Timely Tree Tips; suggestions for bare-tree season

Don't forget to check often any structural support cables or stakes used on your trees.  PHOTO DNR
Don’t forget to check often any structural support cables or stakes used on your trees.
PHOTO DNR

Winter is often regarded as a slow time for working with trees; even the hardiest of Northwesterners don’t exactly enjoy working outside in freezing cold, pouring rain, or blowing snow. Any volunteer coordinator will tell you that it’s much harder to coax would-be volunteers out of their cozy abodes for a mid-morning ivy yank on a gray day in January.

Nonetheless, this season of leafless trees sets the stage for work that might be easier – yes, easier, to do now than in the warm days of summer.

Here are some activities particularly suitable to our leafless deciduous trees in winter:

  • Tree Inspections. Leaves send us important signals about tree health; however a dense summer canopy may obscure other signs of tree distress such as dead wood, broken limbs, cracks, cavities, included bark, and decay fungi. Binoculars are a great tool for performing ground-based inspections of tree canopies in the leaf-off season.
  • Cable Inspections. Many tree owners make the mistake of installing structural support cables and never following up with regular inspections. Cable inspections are easier in the winter as there are no leaves to interfere with visual inspections. Cabling systems should be periodically inspected by an ISA Certified Arborist to ensure they are still performing as intended and no causing harm to the tree(s).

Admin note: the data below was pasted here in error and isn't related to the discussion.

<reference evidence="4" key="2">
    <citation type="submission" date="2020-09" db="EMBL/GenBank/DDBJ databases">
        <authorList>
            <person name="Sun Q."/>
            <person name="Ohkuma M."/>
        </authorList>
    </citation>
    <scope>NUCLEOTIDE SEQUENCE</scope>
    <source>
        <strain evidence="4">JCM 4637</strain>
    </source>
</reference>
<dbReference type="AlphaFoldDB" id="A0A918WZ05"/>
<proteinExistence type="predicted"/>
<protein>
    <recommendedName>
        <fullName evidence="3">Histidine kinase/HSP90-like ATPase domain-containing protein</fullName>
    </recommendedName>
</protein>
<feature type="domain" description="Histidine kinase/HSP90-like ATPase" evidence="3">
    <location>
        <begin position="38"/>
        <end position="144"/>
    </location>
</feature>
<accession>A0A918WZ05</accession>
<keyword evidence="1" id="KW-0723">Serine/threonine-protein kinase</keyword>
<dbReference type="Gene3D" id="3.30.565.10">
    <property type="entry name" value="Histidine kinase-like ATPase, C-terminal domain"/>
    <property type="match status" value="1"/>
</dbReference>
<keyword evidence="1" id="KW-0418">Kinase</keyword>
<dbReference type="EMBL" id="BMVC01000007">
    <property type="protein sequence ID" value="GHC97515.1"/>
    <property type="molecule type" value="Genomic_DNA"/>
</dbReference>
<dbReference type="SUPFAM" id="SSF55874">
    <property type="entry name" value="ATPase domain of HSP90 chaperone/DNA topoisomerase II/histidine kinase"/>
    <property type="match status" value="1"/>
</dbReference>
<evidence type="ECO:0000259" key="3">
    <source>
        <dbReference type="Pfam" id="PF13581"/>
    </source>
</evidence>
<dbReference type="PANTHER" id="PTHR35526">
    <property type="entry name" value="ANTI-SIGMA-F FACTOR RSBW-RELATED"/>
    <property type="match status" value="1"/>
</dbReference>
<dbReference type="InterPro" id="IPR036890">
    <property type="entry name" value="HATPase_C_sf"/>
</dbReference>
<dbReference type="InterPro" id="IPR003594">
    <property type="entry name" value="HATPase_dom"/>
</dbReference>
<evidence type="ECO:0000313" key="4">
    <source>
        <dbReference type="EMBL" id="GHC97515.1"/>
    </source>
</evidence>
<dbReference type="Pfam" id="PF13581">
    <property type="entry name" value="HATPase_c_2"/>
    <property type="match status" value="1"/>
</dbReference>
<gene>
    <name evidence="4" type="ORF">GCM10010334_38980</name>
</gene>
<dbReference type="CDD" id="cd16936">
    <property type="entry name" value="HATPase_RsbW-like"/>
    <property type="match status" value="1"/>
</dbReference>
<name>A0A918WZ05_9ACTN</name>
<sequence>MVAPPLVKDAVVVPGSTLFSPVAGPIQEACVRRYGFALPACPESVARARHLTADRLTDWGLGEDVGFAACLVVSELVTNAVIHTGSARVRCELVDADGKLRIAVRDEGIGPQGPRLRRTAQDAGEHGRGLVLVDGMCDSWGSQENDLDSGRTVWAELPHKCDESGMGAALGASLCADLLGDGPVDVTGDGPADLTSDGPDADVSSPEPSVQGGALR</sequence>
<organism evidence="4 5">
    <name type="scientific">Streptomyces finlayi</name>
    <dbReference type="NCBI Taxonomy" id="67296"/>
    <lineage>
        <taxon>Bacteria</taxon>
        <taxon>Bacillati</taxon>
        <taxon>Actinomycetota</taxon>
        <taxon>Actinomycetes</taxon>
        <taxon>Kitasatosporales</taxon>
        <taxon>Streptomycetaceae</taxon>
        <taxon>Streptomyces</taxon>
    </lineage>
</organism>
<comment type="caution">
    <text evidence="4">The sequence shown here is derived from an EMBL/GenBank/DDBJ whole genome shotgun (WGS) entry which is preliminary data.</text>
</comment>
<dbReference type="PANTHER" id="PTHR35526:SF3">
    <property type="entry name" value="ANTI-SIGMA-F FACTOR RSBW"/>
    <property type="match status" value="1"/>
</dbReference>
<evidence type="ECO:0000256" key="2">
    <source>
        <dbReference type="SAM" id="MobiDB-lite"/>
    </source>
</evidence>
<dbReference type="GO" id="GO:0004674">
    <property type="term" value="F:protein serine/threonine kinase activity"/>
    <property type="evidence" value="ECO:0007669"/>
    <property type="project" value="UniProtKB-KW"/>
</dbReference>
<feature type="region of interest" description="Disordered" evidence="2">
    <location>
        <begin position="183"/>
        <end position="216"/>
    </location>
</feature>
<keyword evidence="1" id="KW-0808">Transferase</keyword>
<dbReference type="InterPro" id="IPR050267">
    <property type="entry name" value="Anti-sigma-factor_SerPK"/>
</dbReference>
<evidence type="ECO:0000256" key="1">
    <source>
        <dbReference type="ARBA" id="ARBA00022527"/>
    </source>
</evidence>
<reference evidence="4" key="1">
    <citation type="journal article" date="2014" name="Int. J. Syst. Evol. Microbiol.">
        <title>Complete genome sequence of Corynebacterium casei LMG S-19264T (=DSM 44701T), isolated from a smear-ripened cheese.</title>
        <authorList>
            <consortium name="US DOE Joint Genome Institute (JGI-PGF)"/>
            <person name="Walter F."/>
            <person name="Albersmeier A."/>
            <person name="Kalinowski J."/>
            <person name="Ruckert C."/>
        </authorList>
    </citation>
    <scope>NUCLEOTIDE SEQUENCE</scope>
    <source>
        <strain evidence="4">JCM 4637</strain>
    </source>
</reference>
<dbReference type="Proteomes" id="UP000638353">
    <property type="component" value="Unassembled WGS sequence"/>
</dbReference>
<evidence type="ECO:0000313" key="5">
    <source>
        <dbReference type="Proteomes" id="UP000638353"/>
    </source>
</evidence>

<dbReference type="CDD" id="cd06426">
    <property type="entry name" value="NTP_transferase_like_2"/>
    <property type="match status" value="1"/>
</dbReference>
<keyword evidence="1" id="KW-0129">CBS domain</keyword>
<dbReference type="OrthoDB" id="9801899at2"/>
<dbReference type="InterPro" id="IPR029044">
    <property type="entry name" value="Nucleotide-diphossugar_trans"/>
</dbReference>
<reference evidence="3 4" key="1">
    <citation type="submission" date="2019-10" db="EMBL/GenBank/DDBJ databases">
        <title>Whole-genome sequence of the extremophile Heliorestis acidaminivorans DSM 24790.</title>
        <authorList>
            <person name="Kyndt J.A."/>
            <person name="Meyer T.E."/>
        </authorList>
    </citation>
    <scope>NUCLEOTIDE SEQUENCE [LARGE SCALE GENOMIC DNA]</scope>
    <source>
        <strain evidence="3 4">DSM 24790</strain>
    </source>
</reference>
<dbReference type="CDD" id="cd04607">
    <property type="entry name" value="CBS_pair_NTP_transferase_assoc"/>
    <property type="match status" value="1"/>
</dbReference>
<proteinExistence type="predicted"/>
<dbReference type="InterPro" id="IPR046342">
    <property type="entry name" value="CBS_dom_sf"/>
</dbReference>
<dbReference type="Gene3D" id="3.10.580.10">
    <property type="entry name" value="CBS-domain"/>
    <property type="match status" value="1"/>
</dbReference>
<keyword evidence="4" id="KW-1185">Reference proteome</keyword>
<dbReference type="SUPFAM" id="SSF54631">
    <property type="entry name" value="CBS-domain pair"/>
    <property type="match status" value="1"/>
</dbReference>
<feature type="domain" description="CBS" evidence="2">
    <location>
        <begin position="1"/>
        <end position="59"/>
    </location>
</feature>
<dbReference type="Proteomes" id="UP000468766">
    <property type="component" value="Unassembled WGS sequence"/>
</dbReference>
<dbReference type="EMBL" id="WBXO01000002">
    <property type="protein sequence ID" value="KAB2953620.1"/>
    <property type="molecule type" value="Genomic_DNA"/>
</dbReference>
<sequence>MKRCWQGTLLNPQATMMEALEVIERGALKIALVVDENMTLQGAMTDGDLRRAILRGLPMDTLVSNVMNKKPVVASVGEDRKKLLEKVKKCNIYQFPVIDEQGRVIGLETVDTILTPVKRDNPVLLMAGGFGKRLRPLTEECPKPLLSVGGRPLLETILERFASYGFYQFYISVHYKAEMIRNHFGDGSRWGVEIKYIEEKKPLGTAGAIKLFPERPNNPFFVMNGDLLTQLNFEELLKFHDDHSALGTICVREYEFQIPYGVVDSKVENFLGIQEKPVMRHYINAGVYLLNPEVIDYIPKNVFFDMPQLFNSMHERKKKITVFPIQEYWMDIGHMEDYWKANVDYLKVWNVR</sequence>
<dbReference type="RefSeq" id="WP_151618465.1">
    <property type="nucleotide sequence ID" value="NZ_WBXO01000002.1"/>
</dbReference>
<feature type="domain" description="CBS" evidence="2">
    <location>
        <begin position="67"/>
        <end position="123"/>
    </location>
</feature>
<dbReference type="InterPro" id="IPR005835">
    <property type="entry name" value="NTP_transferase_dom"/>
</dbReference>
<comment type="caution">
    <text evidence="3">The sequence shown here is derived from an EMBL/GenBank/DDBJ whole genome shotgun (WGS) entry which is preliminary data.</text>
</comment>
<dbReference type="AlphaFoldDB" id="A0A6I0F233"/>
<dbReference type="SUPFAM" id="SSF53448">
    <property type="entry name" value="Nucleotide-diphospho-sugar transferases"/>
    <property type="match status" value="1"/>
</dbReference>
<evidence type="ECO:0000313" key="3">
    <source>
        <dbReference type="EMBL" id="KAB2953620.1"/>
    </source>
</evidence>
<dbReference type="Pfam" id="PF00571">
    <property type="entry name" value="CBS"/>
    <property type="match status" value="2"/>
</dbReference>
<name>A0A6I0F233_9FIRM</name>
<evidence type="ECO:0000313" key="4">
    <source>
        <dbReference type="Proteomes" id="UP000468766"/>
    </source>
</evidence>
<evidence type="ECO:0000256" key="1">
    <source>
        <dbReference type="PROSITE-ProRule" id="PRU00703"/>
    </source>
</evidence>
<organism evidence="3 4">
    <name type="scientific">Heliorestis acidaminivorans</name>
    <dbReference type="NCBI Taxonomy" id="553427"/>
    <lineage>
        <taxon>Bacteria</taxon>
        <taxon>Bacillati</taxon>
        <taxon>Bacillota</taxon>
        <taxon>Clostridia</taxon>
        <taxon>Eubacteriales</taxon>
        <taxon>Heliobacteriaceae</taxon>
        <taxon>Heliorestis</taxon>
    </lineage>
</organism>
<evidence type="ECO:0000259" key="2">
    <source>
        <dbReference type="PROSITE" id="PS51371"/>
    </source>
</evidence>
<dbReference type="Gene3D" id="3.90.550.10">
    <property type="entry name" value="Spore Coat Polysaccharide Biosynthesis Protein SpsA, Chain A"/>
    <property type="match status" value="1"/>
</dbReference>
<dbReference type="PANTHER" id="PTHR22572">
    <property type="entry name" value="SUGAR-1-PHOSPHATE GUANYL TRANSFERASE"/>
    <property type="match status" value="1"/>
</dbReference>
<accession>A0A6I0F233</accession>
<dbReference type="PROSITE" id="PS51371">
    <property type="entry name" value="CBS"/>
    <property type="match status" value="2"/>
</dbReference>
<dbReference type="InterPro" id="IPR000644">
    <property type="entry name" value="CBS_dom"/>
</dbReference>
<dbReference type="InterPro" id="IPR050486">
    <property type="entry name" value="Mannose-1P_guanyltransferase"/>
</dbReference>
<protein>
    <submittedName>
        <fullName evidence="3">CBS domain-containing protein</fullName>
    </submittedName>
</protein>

• Invasive Species Control. Remove perennial invasive plants in the winter to reduce the abundance of seeds come spring. Where English Ivy is flourishing out-of-reach in tree canopies, winter is a great time to cut a “lifesaver” ring in the ivy around trees. Doing so means you’ll witness the dieback of treated ivy before tree leaves re-emerge, and you will be assured your hard work was effective.
  • Tree Removal. No leaves means less mess. Frozen ground also means less damage to turf from heavy equipment and other impacts of large tree removal.
  • Structural Pruning.  If January brings a lull in your maintenance schedule, fill it with structural pruning to “pay it forward” and you won’t regret it. Structural pruning is easier in winter when you can clearly see the structure of the tree. Pruning to encourage good tree structure in young trees can significantly reduce the need for costly tree maintenance in the future. This work is best done by those with the experience and skill to recognize the difference between dead limbs and live ones in the absence of leaves.

If tree work entices you outside this winter, stay warm, stay dry, stay hydrated, and stay positive. Remember that you’re doing important work for a good cause. The busy days of spring will be here before you know it, and you’ll be grateful to have made the most of your time and maintenance opportunities this winter.

From DNR’s January Tree Link Newsletter

Follow DNR on: Facebook Fan See us on Flickr Watch us YouTube Follow us on Twitter Follow DNR Fire Twitter Join in the DNR Forum